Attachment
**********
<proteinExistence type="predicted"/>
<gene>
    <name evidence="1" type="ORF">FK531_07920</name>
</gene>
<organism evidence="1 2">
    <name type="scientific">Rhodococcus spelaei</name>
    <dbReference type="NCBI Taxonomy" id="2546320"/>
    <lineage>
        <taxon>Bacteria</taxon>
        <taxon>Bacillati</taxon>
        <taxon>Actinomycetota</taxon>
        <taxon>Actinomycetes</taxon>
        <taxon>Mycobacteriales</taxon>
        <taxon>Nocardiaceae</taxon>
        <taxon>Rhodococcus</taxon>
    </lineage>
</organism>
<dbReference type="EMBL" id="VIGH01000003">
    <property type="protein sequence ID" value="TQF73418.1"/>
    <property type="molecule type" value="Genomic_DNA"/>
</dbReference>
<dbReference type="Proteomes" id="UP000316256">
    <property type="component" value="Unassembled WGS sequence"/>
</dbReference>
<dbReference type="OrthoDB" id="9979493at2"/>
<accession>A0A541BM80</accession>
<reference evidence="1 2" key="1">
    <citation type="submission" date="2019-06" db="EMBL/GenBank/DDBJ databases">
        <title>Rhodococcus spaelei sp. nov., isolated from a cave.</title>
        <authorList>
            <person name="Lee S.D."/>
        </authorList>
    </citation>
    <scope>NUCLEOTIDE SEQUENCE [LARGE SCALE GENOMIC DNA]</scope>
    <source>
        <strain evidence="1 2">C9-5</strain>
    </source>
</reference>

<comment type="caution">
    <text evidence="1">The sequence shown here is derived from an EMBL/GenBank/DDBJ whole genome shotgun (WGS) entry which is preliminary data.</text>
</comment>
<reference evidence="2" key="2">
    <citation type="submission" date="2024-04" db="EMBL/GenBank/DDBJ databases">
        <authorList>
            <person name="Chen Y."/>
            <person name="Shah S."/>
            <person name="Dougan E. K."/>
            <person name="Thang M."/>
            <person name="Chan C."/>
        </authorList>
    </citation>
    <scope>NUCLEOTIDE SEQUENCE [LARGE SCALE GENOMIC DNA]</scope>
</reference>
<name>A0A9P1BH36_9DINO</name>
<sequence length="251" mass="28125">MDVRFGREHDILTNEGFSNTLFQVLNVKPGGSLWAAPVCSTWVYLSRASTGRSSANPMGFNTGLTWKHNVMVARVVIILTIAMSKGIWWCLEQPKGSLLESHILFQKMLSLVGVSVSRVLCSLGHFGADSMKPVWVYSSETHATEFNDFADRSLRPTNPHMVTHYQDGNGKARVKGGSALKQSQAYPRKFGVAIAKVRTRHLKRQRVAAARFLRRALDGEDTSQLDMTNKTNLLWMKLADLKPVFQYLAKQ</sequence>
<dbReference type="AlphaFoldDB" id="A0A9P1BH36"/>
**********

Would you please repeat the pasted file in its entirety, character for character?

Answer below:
<proteinExistence type="predicted"/>
<gene>
    <name evidence="1" type="ORF">FK531_07920</name>
</gene>
<organism evidence="1 2">
    <name type="scientific">Rhodococcus spelaei</name>
    <dbReference type="NCBI Taxonomy" id="2546320"/>
    <lineage>
        <taxon>Bacteria</taxon>
        <taxon>Bacillati</taxon>
        <taxon>Actinomycetota</taxon>
        <taxon>Actinomycetes</taxon>
        <taxon>Mycobacteriales</taxon>
        <taxon>Nocardiaceae</taxon>
        <taxon>Rhodococcus</taxon>
    </lineage>
</organism>
<dbReference type="EMBL" id="VIGH01000003">
    <property type="protein sequence ID" value="TQF73418.1"/>
    <property type="molecule type" value="Genomic_DNA"/>
</dbReference>
<dbReference type="Proteomes" id="UP000316256">
    <property type="component" value="Unassembled WGS sequence"/>
</dbReference>
<dbReference type="OrthoDB" id="9979493at2"/>
<accession>A0A541BM80</accession>
<reference evidence="1 2" key="1">
    <citation type="submission" date="2019-06" db="EMBL/GenBank/DDBJ databases">
        <title>Rhodococcus spaelei sp. nov., isolated from a cave.</title>
        <authorList>
            <person name="Lee S.D."/>
        </authorList>
    </citation>
    <scope>NUCLEOTIDE SEQUENCE [LARGE SCALE GENOMIC DNA]</scope>
    <source>
        <strain evidence="1 2">C9-5</strain>
    </source>
</reference>

<comment type="caution">
    <text evidence="1">The sequence shown here is derived from an EMBL/GenBank/DDBJ whole genome shotgun (WGS) entry which is preliminary data.</text>
</comment>
<reference evidence="2" key="2">
    <citation type="submission" date="2024-04" db="EMBL/GenBank/DDBJ databases">
        <authorList>
            <person name="Chen Y."/>
            <person name="Shah S."/>
            <person name="Dougan E. K."/>
            <person name="Thang M."/>
            <person name="Chan C."/>
        </authorList>
    </citation>
    <scope>NUCLEOTIDE SEQUENCE [LARGE SCALE GENOMIC DNA]</scope>
</reference>
<name>A0A9P1BH36_9DINO</name>
<sequence length="251" mass="28125">MDVRFGREHDILTNEGFSNTLFQVLNVKPGGSLWAAPVCSTWVYLSRASTGRSSANPMGFNTGLTWKHNVMVARVVIILTIAMSKGIWWCLEQPKGSLLESHILFQKMLSLVGVSVSRVLCSLGHFGADSMKPVWVYSSETHATEFNDFADRSLRPTNPHMVTHYQDGNGKARVKGGSALKQSQAYPRKFGVAIAKVRTRHLKRQRVAAARFLRRALDGEDTSQLDMTNKTNLLWMKLADLKPVFQYLAKQ</sequence>
<dbReference type="AlphaFoldDB" id="A0A9P1BH36"/>